Prelude to the relaunch

Eclipse Comics also printed a two-issue index (with covers drawn by John Byrne) to the Doom Patrol in 1984, which included all of their appearances from their first to their final appearance before their early 1980s return. Byrne also illustrated Secret Origins Annual #1, published in 1986, which recapped the origins of the two iterations of the Doom Patrol that had existed thus far, as a prelude to the relaunch of their self-titled book.

The relaunch

The relaunch, also written by Kupperberg but illustrated by artist Steve Lightle, later replaced by a young Erik Larsen after issue 5, showed a more superheroic version of the Doom Patrol. It included new members who were hired to the team: the magnetically-empowered strong-girl Lodestone; Karma, whose psychic power made sure that anyone trying to attack him would wind up falling over themselves; and Scott Fischer, whose body generated phenomenal quantities of heat focussed through his hands, requiring him to wear protective gloves at all times. Most were not particularly interested in a heroic life. Lodestone stayed for the sense of security; Karma stayed there because it helped him hide from the law. Only Scott Fischer wanted to be a superhero in the traditional sense, and he was rather naive about the real world. After issue 18 and the events of the Invasion miniseries, Kupperberg left the series. DC Comics gave Grant Morrison the task of writing the book.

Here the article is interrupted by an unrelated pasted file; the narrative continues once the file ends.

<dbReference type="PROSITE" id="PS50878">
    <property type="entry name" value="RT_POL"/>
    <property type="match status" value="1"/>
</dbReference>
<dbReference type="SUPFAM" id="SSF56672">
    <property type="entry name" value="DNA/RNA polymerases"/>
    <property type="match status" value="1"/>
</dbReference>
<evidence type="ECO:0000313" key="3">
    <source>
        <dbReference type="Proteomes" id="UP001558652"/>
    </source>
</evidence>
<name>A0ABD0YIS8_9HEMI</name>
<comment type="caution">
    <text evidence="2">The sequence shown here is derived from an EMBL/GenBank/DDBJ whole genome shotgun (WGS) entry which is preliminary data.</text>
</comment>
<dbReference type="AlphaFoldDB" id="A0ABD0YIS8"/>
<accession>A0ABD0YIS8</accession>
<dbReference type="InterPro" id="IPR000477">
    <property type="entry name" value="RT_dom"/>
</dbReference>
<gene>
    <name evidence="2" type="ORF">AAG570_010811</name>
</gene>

Grant Morrison's Doom Patrol

After the first 18 issues (and various crossovers and annuals), Kupperberg was replaced by Grant Morrison, starting with issue #19. Kupperberg agreed to help Morrison by writing out characters Morrison did not want to use: Celsius and Scott Fischer died before issue #18—Celsius was killed in an explosion in DC Comics' "Invasion!" event, and Scott Fischer (already suffering from a recurrence of childhood leukemia) was the only known active superhero casualty of the Dominators' gene-bomb (also in "Invasion!"); Karma left the team as he was still on the run from the law (he would eventually become a member of the Suicide Squad and die on his first mission with them in the "War of the Gods" crossover event); the Negative Spirit left Negative Woman's body; and Lodestone plunged into a coma, where she would remain for the first half of Morrison's run on the book. Tempest gave up fieldwork to become the team's physician. Conversely, Morrison picked up a throw-away character from DP #14, who was slipped into the art on the last page of #18 to set up Morrison's use: Dorothy Spinner was an ape-faced girl with powerful "imaginary friends." The new writer introduced some new characters to the team, including the multiple personality-afflicted Crazy Jane; and sentient roadway Danny the Street.